Family Connections drivers took more than 1,000 Illinois children to see their mothers last year, says coordinator Sister Pat Davis. Seventy-five volunteers drove throughout the year.

"Jesus said to visit people in prison," says Bennett. "I don't know anyone in prison, but I figured that this was a way I could be obedient to that without waiting for someone I know to go to prison.

"I hope it's some motivation for the mother to be released as early as possible to be with her kids. And I hope the kids are reminded that their mother is there, she still loves them, she didn't go off and desert them. I hope it's some motivation to reach adulthood safe and sound rather than falling prey to gangs, delinquency, and violence."

Susan Berchiolli began driving out of a sense that "I have gifts beyond measure—an embarrassment of riches. When you're given much, much is required. I can't keep what I've got—I have to give it away."

Each week for four years, Berchiolli drove a baby boy to see his mother in prison. The child's grandmother refused to visit because she had a bad relationship with her daughter, so Susan drove him to Mom. Then the boy and his grandmother were killed in a house fire. "It just shattered me, because I had seen this boy every week for four years." She hasn't driven regularly since then, but her involvement hasn't ended. She became an unofficial advocate for the boy's mother when she was released from prison.

"Prisoners need someone on the outside who knows the ropes," she says. Because the woman's records had been destroyed in the fire, Berchiolli accompanied her to get another Social Security card. "They make everything so difficult. I got feisty and started throwing my weight around, but I don't know what she would have done if I hadn't been there.

"It's impossible to be part of this and not get involved with people's lives," she says.

Helping him into heaven
Brother Patrick Byrd's soft Southern accent sounds like it could diffuse a bomb, an appropriate trait for a man with his capacity to pacify.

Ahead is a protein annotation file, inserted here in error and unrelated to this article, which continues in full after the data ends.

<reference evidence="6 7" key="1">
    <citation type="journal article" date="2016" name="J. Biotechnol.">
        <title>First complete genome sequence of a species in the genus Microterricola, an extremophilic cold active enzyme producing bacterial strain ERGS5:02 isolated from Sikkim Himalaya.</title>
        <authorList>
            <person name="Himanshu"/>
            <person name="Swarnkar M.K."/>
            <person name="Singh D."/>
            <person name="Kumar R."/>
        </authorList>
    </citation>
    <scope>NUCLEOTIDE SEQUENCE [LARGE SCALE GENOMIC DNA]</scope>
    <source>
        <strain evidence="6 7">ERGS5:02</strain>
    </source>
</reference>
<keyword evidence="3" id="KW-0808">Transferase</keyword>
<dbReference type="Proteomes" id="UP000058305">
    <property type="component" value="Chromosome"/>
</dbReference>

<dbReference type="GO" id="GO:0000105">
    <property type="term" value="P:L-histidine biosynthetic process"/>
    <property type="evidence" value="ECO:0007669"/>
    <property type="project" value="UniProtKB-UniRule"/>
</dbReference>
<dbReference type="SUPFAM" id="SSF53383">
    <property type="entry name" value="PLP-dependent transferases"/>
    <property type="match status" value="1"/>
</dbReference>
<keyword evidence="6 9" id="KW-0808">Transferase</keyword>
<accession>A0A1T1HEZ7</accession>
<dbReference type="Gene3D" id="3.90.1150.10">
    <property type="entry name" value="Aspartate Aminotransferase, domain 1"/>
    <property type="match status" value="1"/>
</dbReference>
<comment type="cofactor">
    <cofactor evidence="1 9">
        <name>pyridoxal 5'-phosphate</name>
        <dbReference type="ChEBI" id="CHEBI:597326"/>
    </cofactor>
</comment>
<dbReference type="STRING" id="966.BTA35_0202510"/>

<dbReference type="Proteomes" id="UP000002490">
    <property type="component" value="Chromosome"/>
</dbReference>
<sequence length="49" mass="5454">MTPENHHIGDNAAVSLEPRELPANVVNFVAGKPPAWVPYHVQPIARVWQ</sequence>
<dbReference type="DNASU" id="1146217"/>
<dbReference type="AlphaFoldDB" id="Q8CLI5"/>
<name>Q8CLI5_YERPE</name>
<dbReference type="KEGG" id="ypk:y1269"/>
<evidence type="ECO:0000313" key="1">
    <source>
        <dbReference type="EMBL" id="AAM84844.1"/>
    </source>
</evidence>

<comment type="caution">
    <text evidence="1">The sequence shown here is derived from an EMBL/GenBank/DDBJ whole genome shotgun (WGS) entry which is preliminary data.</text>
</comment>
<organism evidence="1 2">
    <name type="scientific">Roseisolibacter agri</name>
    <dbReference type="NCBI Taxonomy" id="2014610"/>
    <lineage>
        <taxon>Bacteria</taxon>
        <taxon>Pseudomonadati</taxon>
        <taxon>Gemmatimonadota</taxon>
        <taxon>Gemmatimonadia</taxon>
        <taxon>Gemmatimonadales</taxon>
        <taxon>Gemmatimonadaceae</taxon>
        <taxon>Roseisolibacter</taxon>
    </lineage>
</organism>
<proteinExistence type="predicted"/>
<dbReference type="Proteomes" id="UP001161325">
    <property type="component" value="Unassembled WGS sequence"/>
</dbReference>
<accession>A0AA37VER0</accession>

He pacifies people who preach vengeance against violent criminals, urging them to put aside their hatred and see the humanity beneath the hardened exterior. "Regardless of what they've done," Byrd says, "they're still human."

And he pacifies the prisoners themselves, often despairing to the point of self-destruction in the emotionally deadening environment of death row. "Many of these men have lost all contact with their families. They are in a six-by-nine cell for 23 hours a day," Byrd says. "In that type of situation, you can lose touch with reality very quickly. It seems like there are increasing numbers of inmates suffering from depression who are giving up their appeals and asking to be executed."

He first witnessed the soul-stripping power of the prison system a decade ago during frequent visits to a friend convicted of murder in Louisiana. Determined to do something to help the thousands of forgotten men behind bars, he contacted Rachel Gross of the Death Row Support Project, based in Liberty Mills, Indiana.

From Little Flower Parish in San Antonio, Byrd now coordinates a program that provides pen pals—and hope—forprisoners around the country. Byrd himself corresponded for nine years with Larry Lonchar of Georgia until his execution in 1996, witnessing firsthand the transforming power of compassion that Byrd believes helped to change Lonchar's attitude toward God and earn him a place in heaven.

"He had a lot of anger toward Christianity," Byrd says. "The judge who sentenced him was a Protestant deacon, and he just couldn't understand how the judge could be a Christian and want to kill him."

But Byrd believes his actions, more than any Bible verse or sermon, changed Lonchar's perception of Christianity and helped him make peace with God before his execution. "I wasn't preaching to him—of course, I didn't miss an opportunity either—but my caring about him showed him more than anything," Byrd says. "Over the years, he really softened, and at the end, I do believe that he did go to heaven.

By Jason Kelly, a reporter for the South Bend Tribune in South Bend, Indiana with Catherine O'Connell-Cahill, associate editor of U.S. Catholic magazine. This article appeared in the September 1998 issue of U.S. Catholic.

All active news articles